Over the summer when patient loads were lower, the Delta wave brought Oregon and Washington hospitals to the brink of crisis standards of care while collapsing the healthcare systems in Idaho and Alaska. Hospitalization rates for COVID and non-COVID patients are already much higher as the region prepares to face the biggest challenge yet.

According to HHS, EvergreenHealth Kirkland had 19 acute care beds available while Overlake had 17. Both hospitals were reporting ICUs near capacity with 3 beds at Evergreen and 4 at Overlake.

During the Delta surge, states learned that activating the National Guard for nurses and doctors was a poor option. Trained hospital staff who are “weekend warriors” were frequently already supporting surging hospital admissions. The activation in some cases made staffing situations worse.

King County residents vented their frustration on social media about the inability to get a booster shot, find home COVID antigen tests, and PCR test results being delayed. In other circles, Seahawks fans raged against the scheduling change against the Rams due to coronavirus.

Officials in the UK pleaded with government officials to implement further public health restrictions to stem the tide of new cases, as models indicate that by January, the island nation could see 3,000 to 4,000 new hospitalizations a day. Londoners were already starting to deal with closed shops and restaurants, and delays in services because so many people have been sickened.

It is unlikely any additional restrictions will be implemented across the United States, where COVID has been turned into a political weapon. The U.S. Department of Homeland Security (DHS) indicated in a Nov. 10 memo, “If a new COVID-19 variant emerges and new public health restrictions are imposed as a result, anti-government violent extremists could potentially use the new restrictions as a rationale to target government or public health officials or facilities.

Numerous studies and growing real-world data from Africa and Europe indicate that immunity from prior COVID infections or vaccination without a booster provides enough protection to prevent severe COVID symptoms that result in hospitalization and death. Booster shots ideally received within the previous 12 weeks, boost immunity for more.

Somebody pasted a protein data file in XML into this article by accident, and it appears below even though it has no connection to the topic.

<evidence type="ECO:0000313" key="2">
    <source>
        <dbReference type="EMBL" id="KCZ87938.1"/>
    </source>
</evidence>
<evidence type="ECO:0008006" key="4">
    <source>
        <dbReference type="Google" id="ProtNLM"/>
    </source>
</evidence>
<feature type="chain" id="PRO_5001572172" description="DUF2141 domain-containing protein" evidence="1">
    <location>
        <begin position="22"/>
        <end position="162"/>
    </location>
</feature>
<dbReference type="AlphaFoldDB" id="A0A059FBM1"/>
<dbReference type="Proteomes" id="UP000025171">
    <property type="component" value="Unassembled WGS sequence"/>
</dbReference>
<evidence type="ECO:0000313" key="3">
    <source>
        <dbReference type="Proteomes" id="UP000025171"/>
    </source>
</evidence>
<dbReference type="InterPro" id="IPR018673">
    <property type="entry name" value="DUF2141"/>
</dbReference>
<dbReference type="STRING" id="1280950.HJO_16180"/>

For people relying on viral vector vaccines such as Johnson & Johnson, AstraZeneca, or Russia’s GNCEM, there appears to be even less protection without a booster. On Thursday, The Centers for Disease Control (CDC) endorsed the recommendation from the Advisory Committee on Immunization Practices (ACIP) to recommend the mRNA Pfizer and Moderna vaccines over Johnson and Johnson. The decision was made due to the waning effectiveness of the J&J vax and nine confirmed fatalities, seven women including one from Seattle, and two men, from vaccine-induced immune thrombotic thrombocytopenia (VITT).

A study published on Dec. 14 found that Moderna with a booster provided the best protection from Omicron, followed by Pfizer with a booster, and then Johnson & Johnson with a Moderna booster. The study also evaluated individuals who had a previous COVID infection and then got vaccinated. They found that immunity was better than vaccination without a booster, but not as robust.

Real-world data from Europe and Africa indicate that relying on immunity from a previous COVID infection is offering little protection from becoming symptomatic. Epidemiologists have stated it is possible to be infected with the Delta and Omicron variants at the same time. It also appears that natural immunity from Omicron won’t protect a person from a later Delta infection.

There is mounting evidence that Omicron is no more severe than Delta, but little evidence it is less so. On Friday the Imperial College of London released a report that found no evidence that Omicron is “mild.”